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The Honolulu Advertiser
Posted on: Friday, May 14, 2010

NBA: With season over, questions remain for LeBron


BOSTON - His aura was open for inspection Thursday night, to a world abruptly grown harsh and skeptical. Everything suddenly seemed fair game on LeBron James: his state of mind, his leadership, his legacy, certainly his future.

The record will show he had a triple double in this last stand: 27 points, 19 rebounds, 10 assists. No one could ever say that was not answering the call. No one could ever say he was sick at sea in Game 6.

But the record will also say he lost, maybe for the last time as a Cleveland Cavalier. If this is goodbye, how long will the ending be sour for him, since it will be sour forever for the city he leaves behind?

He has no reason for humiliation after Thursday, but there is cause for hurt.

This seemed the night to keep a diary of a possible last bow.

6:41 p.m. - A platoon of microphones and tape recorders corner James in his locker. He reels off three minutes of answers in a monotone voice, as if by rote. Clearly, it has been a long two days since Tuesday's mess.

No, he has not been undone by the past two days of searing criticism, after a career of being deluged with roses. "It's always about what have you done for me lately. I understand that. We've got to do our best to go out there and prove our doubters wrong."

6:51 p.m. - Getting his ankles taped, James scoops the last of his yogurt and sings along with the music blaring from his headphones.

One pertinent lyric: "Y'all want me to fail. I ain't failed yet."

7:05 p.m. - In the hallway, Boston coach Doc Rivers talks of the importance of finishing off the Cavaliers - and James - this very night.

"We've won in Cleveland twice. We don't want to press our luck," he says. "We're going to have to win a game eventually - maybe tonight - when he has a big game.

"One guy isn't going to stop LeBron. One guy hasn't stopped LeBron. But a team can try."

8:05 p.m. - James' last post-season resin cloud as a Cavalier?

11:29 (on the game clock), first quarter - James scores on a dunk. His first basket comes 29 minutes earlier than it did in Game 5.

10:27, second quarter - While the always helpful Garden fans venomously chant "New York Knicks," - possibly inducing nausea back in Cleveland - James hits a free throw to complete a 3-point play.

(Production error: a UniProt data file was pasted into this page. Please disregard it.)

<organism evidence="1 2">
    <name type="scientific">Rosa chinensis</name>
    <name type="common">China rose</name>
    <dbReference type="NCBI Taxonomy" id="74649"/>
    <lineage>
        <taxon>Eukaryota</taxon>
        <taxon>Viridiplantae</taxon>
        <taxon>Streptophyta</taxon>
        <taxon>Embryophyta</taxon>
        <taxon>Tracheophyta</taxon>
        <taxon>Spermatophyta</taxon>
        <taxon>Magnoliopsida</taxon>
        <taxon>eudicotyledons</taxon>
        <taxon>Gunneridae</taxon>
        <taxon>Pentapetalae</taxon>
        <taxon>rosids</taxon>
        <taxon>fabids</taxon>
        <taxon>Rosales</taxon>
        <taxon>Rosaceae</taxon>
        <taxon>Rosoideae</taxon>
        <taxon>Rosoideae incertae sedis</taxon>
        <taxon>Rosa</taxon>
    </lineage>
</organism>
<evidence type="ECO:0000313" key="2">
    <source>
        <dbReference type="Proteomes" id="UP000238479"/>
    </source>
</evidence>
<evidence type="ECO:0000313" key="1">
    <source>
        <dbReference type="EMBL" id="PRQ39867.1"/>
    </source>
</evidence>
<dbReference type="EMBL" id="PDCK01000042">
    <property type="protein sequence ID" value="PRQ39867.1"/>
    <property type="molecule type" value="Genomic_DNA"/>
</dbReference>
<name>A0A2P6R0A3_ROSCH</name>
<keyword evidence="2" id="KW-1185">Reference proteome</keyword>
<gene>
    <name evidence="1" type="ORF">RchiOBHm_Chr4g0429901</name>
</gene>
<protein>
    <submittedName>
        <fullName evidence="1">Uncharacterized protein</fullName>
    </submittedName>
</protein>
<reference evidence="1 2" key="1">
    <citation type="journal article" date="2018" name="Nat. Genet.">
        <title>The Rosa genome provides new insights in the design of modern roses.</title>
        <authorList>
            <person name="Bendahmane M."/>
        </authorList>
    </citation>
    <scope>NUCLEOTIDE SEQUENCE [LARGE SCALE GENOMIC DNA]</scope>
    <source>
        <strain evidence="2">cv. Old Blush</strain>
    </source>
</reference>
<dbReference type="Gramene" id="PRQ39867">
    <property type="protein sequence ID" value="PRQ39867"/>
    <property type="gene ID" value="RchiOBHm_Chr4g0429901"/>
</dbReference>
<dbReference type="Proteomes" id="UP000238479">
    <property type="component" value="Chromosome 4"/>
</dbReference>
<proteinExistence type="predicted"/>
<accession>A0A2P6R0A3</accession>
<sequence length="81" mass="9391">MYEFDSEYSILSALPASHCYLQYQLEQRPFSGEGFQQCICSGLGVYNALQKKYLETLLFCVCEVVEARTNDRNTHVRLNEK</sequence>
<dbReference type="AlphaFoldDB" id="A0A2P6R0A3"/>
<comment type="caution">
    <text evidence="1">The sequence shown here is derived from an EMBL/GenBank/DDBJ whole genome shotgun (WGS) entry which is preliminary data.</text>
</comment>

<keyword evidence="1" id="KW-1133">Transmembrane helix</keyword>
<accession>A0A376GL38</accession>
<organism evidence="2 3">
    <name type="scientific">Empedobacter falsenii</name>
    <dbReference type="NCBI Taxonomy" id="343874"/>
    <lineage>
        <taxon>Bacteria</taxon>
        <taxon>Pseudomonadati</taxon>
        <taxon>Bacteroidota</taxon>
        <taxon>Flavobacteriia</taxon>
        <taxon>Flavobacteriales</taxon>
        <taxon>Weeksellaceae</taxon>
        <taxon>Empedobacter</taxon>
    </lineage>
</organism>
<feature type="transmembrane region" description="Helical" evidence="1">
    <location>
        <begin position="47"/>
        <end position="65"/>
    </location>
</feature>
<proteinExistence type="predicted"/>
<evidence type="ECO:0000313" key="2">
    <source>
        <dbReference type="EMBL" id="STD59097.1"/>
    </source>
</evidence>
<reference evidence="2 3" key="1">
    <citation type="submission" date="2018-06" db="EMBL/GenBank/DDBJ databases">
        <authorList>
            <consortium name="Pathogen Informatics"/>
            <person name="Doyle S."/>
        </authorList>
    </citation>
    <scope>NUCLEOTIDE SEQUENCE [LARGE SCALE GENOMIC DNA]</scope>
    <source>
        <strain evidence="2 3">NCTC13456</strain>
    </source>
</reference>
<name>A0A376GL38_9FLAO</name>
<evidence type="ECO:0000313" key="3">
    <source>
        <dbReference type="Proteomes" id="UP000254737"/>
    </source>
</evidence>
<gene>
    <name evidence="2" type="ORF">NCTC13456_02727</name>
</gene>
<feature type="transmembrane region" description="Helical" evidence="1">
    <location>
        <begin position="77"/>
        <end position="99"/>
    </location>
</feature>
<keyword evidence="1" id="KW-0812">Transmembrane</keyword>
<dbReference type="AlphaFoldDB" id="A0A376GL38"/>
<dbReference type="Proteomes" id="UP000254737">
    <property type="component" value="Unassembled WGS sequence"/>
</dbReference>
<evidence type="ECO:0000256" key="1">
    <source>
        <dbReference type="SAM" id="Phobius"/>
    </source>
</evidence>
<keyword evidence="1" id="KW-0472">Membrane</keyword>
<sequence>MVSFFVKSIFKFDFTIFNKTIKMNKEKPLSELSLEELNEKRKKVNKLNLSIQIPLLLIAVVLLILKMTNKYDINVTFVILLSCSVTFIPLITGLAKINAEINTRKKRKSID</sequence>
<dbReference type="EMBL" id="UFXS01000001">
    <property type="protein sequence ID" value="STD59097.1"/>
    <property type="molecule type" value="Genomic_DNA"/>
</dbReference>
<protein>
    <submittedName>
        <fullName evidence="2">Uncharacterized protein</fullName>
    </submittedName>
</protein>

Halftime - Celtics lead 51-49. James has four field goals, all of them layups.

9:34, fourth quarter - At last, James scores from beyond three feet. He hits a 3-pointer, and then another, and what was a 12-point Boston lead is suddenly four. But it is a mirage. The Celtics go on a 10-0 run.

10:53 pm. - It's over. The game, 94-85. The series. Maybe the James Era in Cleveland. The night is another example of how much help he still needs, but doesn't have. Note the 24 turnovers. Of course, he had nine himself.

He hugs the Celtics, flips his headband to the stands as he leaves, and yanks off his uniform before he gets to the locker room.

11:15 p.m. - "The post-season is a different game," Mike Brown says. It is something - the ability to find another gear in May - that his Cavs have yet to understand, James or not.

11:56 p.m. - "The world is he whatever he wants it to be," Boston's Kevin Garnett says of James. "He's the face of basketball."

12:01 a.m. - And finally, James at the podium.

"I didn't play this season wondering what I was going to do in the post-season," he said to what is now the main issue of urgency in the city of Cleveland.

"I have no plans. I've made no plans."

His elbow? Was that why he so seldom looked himself against the Celtics? "I'm not using the elbow as an excuse."

But? "It limited me some."

The anguish he was feeling? He quoted what a friend told him after the game: "You've got to go through a lot of nightmares before you accomplish your dream."

OK, back to the topic everyone wants to know about.

"I'm not thinking about it right now. I'm trying to figure out what went wrong.

"I'll approach the summer with a great mindset. . . . First of all, I want to win. That's my only concern."

He might still be looking back and wondering why. Everyone else is looking ahead and wondering who.